Coronavirus: Ex-Italian PM given all-clear to participate in Dublin conference
Romano Prodi arrived from Emilia-Romagna hours before warning on non-essential travel from region
Former Italian prime minister Romano Prodi has travelled from northern Italy to Ireland to speak at a conference at Trinity College Dublin on Wednesday. Photograph: Tony Gentile/Reuters.
Mr Prodi arrived hours before Irish people were cautioned against non-essential travel to parts of Italy to prevent the spread of Covid-19 from Europe’s hardest-hit country.
The former president of the European Commission is due to speak at a conference entitled Europe and the Future, which is hosted by the university’s debating society, the College Historical Society, and the Institute of International and European Affairs (IIEA).
Organisers assessed whether Mr Prodi’s attendance at the event, which is expected to draw a large attendance, should proceed in light of the travel advisory from Department of Foreign Affairs regarding four regions in Italy.
After consulting with Trinity College, the IIEA said it had taken the university’s guidance on the matter and that the event would be proceeding as planned with Mr Prodi speaking.
“Trinity College is sticking to Government guidelines. At present, those guidelines do not include any restrictions on Italians travelling to Ireland or moving around the country. For this reason, they have advised there will be no restrictions in place at Trinity today,” said a spokesman for the IIEA.
The event is taking place as part of a week-long commemoration marking the 250th anniversary of “the Hist” and was open to members of the public who registered online to attend.
The two cases of coronavirus identified in the Republic of Ireland so far have been individuals who have returned to the country after travelling to Italy.
The Department of Foreign Affairs on Tuesday night advised the Irish public against non-essential travel to the Emilia-Romagna and three other regions in northern Italy badly affected by the virus after the second case was confirmed.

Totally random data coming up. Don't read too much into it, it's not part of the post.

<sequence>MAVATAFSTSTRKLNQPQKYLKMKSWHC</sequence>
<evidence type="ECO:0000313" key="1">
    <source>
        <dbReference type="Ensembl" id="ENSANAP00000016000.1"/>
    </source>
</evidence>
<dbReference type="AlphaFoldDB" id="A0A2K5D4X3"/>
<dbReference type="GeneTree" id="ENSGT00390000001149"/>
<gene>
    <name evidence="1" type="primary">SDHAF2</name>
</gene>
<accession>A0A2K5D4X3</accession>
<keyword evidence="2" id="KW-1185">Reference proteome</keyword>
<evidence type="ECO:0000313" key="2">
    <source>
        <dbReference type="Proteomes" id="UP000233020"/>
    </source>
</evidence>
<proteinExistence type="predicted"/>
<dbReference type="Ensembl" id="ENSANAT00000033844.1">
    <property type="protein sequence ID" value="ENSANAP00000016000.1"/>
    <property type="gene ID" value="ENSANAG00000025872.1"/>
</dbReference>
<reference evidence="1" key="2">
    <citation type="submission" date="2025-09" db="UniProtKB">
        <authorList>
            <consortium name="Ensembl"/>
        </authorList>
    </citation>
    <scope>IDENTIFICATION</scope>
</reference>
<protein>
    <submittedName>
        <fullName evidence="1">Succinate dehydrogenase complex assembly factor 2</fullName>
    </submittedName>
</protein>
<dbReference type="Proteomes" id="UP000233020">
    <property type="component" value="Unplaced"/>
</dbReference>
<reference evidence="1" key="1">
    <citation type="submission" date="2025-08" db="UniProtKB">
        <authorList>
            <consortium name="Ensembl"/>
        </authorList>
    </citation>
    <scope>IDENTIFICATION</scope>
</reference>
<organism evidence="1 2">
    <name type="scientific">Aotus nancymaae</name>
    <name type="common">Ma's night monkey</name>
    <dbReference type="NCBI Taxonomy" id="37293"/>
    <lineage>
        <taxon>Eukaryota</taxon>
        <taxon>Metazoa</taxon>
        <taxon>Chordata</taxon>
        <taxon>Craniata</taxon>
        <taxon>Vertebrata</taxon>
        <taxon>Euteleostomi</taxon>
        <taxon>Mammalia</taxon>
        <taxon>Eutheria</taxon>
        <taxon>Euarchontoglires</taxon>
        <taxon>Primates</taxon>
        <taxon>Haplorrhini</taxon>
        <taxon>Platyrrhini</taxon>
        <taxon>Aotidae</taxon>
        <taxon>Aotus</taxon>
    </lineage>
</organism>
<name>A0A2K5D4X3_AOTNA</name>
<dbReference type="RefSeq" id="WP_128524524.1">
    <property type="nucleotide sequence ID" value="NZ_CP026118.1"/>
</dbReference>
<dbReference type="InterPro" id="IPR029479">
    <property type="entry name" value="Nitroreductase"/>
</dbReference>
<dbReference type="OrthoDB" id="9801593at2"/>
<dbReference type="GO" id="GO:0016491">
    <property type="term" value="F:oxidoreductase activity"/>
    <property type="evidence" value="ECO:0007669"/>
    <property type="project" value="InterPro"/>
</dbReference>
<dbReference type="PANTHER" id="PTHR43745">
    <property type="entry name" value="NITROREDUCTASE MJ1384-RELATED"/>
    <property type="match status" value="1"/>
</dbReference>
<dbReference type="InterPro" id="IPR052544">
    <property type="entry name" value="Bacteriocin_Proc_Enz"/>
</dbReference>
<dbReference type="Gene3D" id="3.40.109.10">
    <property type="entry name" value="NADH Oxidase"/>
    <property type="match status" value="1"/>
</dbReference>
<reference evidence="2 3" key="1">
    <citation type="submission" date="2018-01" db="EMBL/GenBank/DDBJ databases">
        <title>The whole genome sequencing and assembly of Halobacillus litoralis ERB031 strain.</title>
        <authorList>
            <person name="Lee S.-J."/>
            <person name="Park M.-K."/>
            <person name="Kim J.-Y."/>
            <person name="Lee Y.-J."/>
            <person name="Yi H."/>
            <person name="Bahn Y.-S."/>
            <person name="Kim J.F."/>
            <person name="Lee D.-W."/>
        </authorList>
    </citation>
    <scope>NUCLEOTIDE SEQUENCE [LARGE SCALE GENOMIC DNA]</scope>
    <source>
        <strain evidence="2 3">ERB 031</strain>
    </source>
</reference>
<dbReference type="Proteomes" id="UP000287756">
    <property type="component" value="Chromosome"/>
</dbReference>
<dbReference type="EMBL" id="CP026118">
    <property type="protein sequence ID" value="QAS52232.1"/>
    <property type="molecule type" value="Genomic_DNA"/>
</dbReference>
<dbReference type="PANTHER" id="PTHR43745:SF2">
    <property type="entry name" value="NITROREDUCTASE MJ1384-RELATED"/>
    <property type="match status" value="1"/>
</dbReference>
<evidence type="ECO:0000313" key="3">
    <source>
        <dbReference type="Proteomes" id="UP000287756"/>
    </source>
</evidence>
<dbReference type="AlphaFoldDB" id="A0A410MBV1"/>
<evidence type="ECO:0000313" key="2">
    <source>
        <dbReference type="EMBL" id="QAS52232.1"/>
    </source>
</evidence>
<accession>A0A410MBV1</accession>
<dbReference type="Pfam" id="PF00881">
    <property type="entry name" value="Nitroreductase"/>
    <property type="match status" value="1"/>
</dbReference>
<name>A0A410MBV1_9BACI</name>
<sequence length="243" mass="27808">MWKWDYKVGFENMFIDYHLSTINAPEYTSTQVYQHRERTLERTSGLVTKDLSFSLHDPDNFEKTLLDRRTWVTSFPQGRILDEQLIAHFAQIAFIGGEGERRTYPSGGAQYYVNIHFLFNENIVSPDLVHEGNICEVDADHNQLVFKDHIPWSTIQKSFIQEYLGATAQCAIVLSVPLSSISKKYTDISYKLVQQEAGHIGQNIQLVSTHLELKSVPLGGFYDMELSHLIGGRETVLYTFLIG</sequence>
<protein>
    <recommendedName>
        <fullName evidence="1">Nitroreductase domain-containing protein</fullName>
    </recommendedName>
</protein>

“We have been closely monitoring the advice of the HSE and Trinity College’s dedicated coronavirus unit and we have been in continual consultation with the Italian embassy in Dublin,” said the IIEA spokesman.
“Following all advice available to use, and in consultation with the Hist and Trinity’s chief medical officer, we decided to continue with the event as foreseen.”
Mr Prodi is one of a panel of speakers at the event where Taoiseach Leo Varadkar will deliver the opening address. Other speakers include former European Commission president Herman Van Rompuy, former EU secretary-general Catherine Day, former EU ambassador to the US David O’Sullivan and Tony Barber, Europe Editor of The Financial Times.
Another former European Commission president José Manuel Barroso was due to speak but he cancelled his appearance due to travel advice relating to the coronavirus.
Italy, the European country worst affected by the outbreak, is struggling to contain the spread of the illness with the death toll rising to 79 and the total number of cases reaching 2,502 on Monday.
The country’s health authorities are considering setting up a new quarantine red zone to try to contain the virus that is spreading from the wealthy northern regions of Lombardy, Veneto and Emilia-Romagna to the south.